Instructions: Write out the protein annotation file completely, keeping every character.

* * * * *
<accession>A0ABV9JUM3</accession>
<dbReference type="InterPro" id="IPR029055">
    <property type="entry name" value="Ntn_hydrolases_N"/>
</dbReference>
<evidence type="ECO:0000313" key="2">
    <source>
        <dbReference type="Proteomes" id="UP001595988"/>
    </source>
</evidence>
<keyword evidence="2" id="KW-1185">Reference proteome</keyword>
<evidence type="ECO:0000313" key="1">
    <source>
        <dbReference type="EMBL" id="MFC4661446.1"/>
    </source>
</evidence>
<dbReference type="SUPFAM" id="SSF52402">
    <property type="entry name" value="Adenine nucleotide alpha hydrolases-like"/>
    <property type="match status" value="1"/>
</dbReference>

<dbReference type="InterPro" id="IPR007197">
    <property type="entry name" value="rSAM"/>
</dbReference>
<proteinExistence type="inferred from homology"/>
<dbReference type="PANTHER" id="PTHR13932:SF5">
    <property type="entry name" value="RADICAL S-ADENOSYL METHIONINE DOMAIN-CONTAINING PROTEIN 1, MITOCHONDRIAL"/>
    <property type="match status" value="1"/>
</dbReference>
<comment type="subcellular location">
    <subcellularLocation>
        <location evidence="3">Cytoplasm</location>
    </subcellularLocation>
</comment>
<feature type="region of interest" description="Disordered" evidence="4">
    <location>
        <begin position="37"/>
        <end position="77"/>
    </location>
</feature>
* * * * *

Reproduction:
<accession>A0ABV9JUM3</accession>
<dbReference type="InterPro" id="IPR029055">
    <property type="entry name" value="Ntn_hydrolases_N"/>
</dbReference>
<evidence type="ECO:0000313" key="2">
    <source>
        <dbReference type="Proteomes" id="UP001595988"/>
    </source>
</evidence>
<keyword evidence="2" id="KW-1185">Reference proteome</keyword>
<evidence type="ECO:0000313" key="1">
    <source>
        <dbReference type="EMBL" id="MFC4661446.1"/>
    </source>
</evidence>
<dbReference type="SUPFAM" id="SSF52402">
    <property type="entry name" value="Adenine nucleotide alpha hydrolases-like"/>
    <property type="match status" value="1"/>
</dbReference>

<dbReference type="InterPro" id="IPR007197">
    <property type="entry name" value="rSAM"/>
</dbReference>
<proteinExistence type="inferred from homology"/>
<dbReference type="PANTHER" id="PTHR13932:SF5">
    <property type="entry name" value="RADICAL S-ADENOSYL METHIONINE DOMAIN-CONTAINING PROTEIN 1, MITOCHONDRIAL"/>
    <property type="match status" value="1"/>
</dbReference>
<comment type="subcellular location">
    <subcellularLocation>
        <location evidence="3">Cytoplasm</location>
    </subcellularLocation>
</comment>
<feature type="region of interest" description="Disordered" evidence="4">
    <location>
        <begin position="37"/>
        <end position="77"/>
    </location>
</feature>